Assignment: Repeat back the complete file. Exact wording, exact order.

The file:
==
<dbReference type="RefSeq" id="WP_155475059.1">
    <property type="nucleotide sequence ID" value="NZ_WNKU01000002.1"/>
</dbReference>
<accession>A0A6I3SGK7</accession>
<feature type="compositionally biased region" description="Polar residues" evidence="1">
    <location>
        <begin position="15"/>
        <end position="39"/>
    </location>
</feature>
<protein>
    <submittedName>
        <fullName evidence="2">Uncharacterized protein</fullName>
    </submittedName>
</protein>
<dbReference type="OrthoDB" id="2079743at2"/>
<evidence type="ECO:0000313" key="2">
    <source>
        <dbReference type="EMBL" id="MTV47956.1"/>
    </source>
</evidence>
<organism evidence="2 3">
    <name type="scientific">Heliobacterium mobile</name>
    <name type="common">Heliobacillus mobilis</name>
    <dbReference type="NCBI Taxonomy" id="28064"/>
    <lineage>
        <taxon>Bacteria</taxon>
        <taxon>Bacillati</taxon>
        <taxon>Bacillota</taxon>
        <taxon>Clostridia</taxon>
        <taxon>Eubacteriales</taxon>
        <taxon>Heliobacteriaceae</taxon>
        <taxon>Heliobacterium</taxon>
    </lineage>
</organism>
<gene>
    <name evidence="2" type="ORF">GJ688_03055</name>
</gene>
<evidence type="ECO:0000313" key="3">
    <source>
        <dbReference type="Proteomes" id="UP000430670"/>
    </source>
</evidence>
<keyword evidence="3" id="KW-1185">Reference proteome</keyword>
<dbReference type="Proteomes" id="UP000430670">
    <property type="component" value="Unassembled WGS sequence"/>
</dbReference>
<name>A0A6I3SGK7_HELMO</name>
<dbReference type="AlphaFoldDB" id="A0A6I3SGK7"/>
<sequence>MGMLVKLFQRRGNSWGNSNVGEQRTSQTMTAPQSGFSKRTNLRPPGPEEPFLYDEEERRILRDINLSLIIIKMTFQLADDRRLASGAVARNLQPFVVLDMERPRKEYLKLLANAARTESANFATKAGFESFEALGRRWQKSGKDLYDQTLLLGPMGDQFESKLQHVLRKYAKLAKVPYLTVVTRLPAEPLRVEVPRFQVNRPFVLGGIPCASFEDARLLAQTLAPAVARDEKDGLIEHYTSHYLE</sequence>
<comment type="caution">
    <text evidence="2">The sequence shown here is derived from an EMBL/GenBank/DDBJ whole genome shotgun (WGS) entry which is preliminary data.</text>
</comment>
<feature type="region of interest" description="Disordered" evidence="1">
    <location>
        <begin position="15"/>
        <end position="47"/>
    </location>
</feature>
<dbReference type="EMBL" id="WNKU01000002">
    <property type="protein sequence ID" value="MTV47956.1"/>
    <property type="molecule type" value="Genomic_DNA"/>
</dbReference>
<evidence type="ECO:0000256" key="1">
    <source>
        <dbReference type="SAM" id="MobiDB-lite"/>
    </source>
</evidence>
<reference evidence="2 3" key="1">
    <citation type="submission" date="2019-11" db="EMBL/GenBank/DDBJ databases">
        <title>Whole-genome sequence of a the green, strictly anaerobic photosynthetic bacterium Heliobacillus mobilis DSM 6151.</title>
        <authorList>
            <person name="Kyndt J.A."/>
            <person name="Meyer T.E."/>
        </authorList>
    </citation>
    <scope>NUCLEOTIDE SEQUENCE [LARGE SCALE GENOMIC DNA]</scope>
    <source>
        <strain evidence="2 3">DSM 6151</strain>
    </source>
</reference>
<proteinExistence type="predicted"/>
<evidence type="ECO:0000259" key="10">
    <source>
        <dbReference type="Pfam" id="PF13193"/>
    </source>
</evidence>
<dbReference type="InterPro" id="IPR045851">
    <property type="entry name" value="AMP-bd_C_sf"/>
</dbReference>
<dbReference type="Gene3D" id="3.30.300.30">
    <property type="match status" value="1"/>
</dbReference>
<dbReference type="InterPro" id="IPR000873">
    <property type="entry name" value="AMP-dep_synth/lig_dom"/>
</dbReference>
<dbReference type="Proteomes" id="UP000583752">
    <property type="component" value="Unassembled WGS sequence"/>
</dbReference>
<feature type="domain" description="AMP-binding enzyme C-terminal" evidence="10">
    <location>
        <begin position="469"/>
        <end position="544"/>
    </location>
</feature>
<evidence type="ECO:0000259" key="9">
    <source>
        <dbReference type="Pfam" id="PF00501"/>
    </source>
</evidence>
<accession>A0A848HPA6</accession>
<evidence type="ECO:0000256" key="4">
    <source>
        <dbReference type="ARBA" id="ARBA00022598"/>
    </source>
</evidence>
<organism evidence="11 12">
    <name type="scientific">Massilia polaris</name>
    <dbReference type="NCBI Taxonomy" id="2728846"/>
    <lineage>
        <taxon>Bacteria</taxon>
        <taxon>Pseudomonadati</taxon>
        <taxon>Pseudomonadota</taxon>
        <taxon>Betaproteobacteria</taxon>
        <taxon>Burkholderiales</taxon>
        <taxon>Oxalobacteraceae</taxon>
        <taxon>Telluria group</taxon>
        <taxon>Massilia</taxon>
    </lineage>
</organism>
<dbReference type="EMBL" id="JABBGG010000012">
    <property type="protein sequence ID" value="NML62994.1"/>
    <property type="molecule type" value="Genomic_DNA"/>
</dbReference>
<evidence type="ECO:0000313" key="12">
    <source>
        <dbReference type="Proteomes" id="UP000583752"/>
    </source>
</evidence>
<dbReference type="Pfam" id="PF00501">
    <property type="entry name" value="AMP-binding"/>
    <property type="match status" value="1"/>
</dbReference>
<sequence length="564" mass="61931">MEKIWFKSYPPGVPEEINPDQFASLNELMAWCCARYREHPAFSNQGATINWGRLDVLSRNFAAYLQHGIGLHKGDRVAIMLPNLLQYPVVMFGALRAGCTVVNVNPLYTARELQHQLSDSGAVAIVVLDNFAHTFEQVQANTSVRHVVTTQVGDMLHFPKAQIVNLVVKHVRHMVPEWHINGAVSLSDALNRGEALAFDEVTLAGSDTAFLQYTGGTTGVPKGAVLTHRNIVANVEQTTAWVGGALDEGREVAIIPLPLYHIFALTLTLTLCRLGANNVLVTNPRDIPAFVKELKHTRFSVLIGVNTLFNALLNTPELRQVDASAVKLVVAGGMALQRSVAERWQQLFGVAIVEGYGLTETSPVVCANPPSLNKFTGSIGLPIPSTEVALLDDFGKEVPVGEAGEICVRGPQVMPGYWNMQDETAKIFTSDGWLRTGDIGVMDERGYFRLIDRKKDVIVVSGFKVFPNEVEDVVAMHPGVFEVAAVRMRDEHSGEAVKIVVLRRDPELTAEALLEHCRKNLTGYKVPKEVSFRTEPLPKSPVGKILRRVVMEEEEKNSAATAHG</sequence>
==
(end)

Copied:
<dbReference type="RefSeq" id="WP_155475059.1">
    <property type="nucleotide sequence ID" value="NZ_WNKU01000002.1"/>
</dbReference>
<accession>A0A6I3SGK7</accession>
<feature type="compositionally biased region" description="Polar residues" evidence="1">
    <location>
        <begin position="15"/>
        <end position="39"/>
    </location>
</feature>
<protein>
    <submittedName>
        <fullName evidence="2">Uncharacterized protein</fullName>
    </submittedName>
</protein>
<dbReference type="OrthoDB" id="2079743at2"/>
<evidence type="ECO:0000313" key="2">
    <source>
        <dbReference type="EMBL" id="MTV47956.1"/>
    </source>
</evidence>
<organism evidence="2 3">
    <name type="scientific">Heliobacterium mobile</name>
    <name type="common">Heliobacillus mobilis</name>
    <dbReference type="NCBI Taxonomy" id="28064"/>
    <lineage>
        <taxon>Bacteria</taxon>
        <taxon>Bacillati</taxon>
        <taxon>Bacillota</taxon>
        <taxon>Clostridia</taxon>
        <taxon>Eubacteriales</taxon>
        <taxon>Heliobacteriaceae</taxon>
        <taxon>Heliobacterium</taxon>
    </lineage>
</organism>
<gene>
    <name evidence="2" type="ORF">GJ688_03055</name>
</gene>
<evidence type="ECO:0000313" key="3">
    <source>
        <dbReference type="Proteomes" id="UP000430670"/>
    </source>
</evidence>
<keyword evidence="3" id="KW-1185">Reference proteome</keyword>
<dbReference type="Proteomes" id="UP000430670">
    <property type="component" value="Unassembled WGS sequence"/>
</dbReference>
<name>A0A6I3SGK7_HELMO</name>
<dbReference type="AlphaFoldDB" id="A0A6I3SGK7"/>
<sequence>MGMLVKLFQRRGNSWGNSNVGEQRTSQTMTAPQSGFSKRTNLRPPGPEEPFLYDEEERRILRDINLSLIIIKMTFQLADDRRLASGAVARNLQPFVVLDMERPRKEYLKLLANAARTESANFATKAGFESFEALGRRWQKSGKDLYDQTLLLGPMGDQFESKLQHVLRKYAKLAKVPYLTVVTRLPAEPLRVEVPRFQVNRPFVLGGIPCASFEDARLLAQTLAPAVARDEKDGLIEHYTSHYLE</sequence>
<comment type="caution">
    <text evidence="2">The sequence shown here is derived from an EMBL/GenBank/DDBJ whole genome shotgun (WGS) entry which is preliminary data.</text>
</comment>
<feature type="region of interest" description="Disordered" evidence="1">
    <location>
        <begin position="15"/>
        <end position="47"/>
    </location>
</feature>
<dbReference type="EMBL" id="WNKU01000002">
    <property type="protein sequence ID" value="MTV47956.1"/>
    <property type="molecule type" value="Genomic_DNA"/>
</dbReference>
<evidence type="ECO:0000256" key="1">
    <source>
        <dbReference type="SAM" id="MobiDB-lite"/>
    </source>
</evidence>
<reference evidence="2 3" key="1">
    <citation type="submission" date="2019-11" db="EMBL/GenBank/DDBJ databases">
        <title>Whole-genome sequence of a the green, strictly anaerobic photosynthetic bacterium Heliobacillus mobilis DSM 6151.</title>
        <authorList>
            <person name="Kyndt J.A."/>
            <person name="Meyer T.E."/>
        </authorList>
    </citation>
    <scope>NUCLEOTIDE SEQUENCE [LARGE SCALE GENOMIC DNA]</scope>
    <source>
        <strain evidence="2 3">DSM 6151</strain>
    </source>
</reference>
<proteinExistence type="predicted"/>
<evidence type="ECO:0000259" key="10">
    <source>
        <dbReference type="Pfam" id="PF13193"/>
    </source>
</evidence>
<dbReference type="InterPro" id="IPR045851">
    <property type="entry name" value="AMP-bd_C_sf"/>
</dbReference>
<dbReference type="Gene3D" id="3.30.300.30">
    <property type="match status" value="1"/>
</dbReference>
<dbReference type="InterPro" id="IPR000873">
    <property type="entry name" value="AMP-dep_synth/lig_dom"/>
</dbReference>
<dbReference type="Proteomes" id="UP000583752">
    <property type="component" value="Unassembled WGS sequence"/>
</dbReference>
<feature type="domain" description="AMP-binding enzyme C-terminal" evidence="10">
    <location>
        <begin position="469"/>
        <end position="544"/>
    </location>
</feature>
<evidence type="ECO:0000259" key="9">
    <source>
        <dbReference type="Pfam" id="PF00501"/>
    </source>
</evidence>
<accession>A0A848HPA6</accession>
<evidence type="ECO:0000256" key="4">
    <source>
        <dbReference type="ARBA" id="ARBA00022598"/>
    </source>
</evidence>
<organism evidence="11 12">
    <name type="scientific">Massilia polaris</name>
    <dbReference type="NCBI Taxonomy" id="2728846"/>
    <lineage>
        <taxon>Bacteria</taxon>
        <taxon>Pseudomonadati</taxon>
        <taxon>Pseudomonadota</taxon>
        <taxon>Betaproteobacteria</taxon>
        <taxon>Burkholderiales</taxon>
        <taxon>Oxalobacteraceae</taxon>
        <taxon>Telluria group</taxon>
        <taxon>Massilia</taxon>
    </lineage>
</organism>
<dbReference type="EMBL" id="JABBGG010000012">
    <property type="protein sequence ID" value="NML62994.1"/>
    <property type="molecule type" value="Genomic_DNA"/>
</dbReference>
<evidence type="ECO:0000313" key="12">
    <source>
        <dbReference type="Proteomes" id="UP000583752"/>
    </source>
</evidence>
<dbReference type="Pfam" id="PF00501">
    <property type="entry name" value="AMP-binding"/>
    <property type="match status" value="1"/>
</dbReference>
<sequence length="564" mass="61931">MEKIWFKSYPPGVPEEINPDQFASLNELMAWCCARYREHPAFSNQGATINWGRLDVLSRNFAAYLQHGIGLHKGDRVAIMLPNLLQYPVVMFGALRAGCTVVNVNPLYTARELQHQLSDSGAVAIVVLDNFAHTFEQVQANTSVRHVVTTQVGDMLHFPKAQIVNLVVKHVRHMVPEWHINGAVSLSDALNRGEALAFDEVTLAGSDTAFLQYTGGTTGVPKGAVLTHRNIVANVEQTTAWVGGALDEGREVAIIPLPLYHIFALTLTLTLCRLGANNVLVTNPRDIPAFVKELKHTRFSVLIGVNTLFNALLNTPELRQVDASAVKLVVAGGMALQRSVAERWQQLFGVAIVEGYGLTETSPVVCANPPSLNKFTGSIGLPIPSTEVALLDDFGKEVPVGEAGEICVRGPQVMPGYWNMQDETAKIFTSDGWLRTGDIGVMDERGYFRLIDRKKDVIVVSGFKVFPNEVEDVVAMHPGVFEVAAVRMRDEHSGEAVKIVVLRRDPELTAEALLEHCRKNLTGYKVPKEVSFRTEPLPKSPVGKILRRVVMEEEEKNSAATAHG</sequence>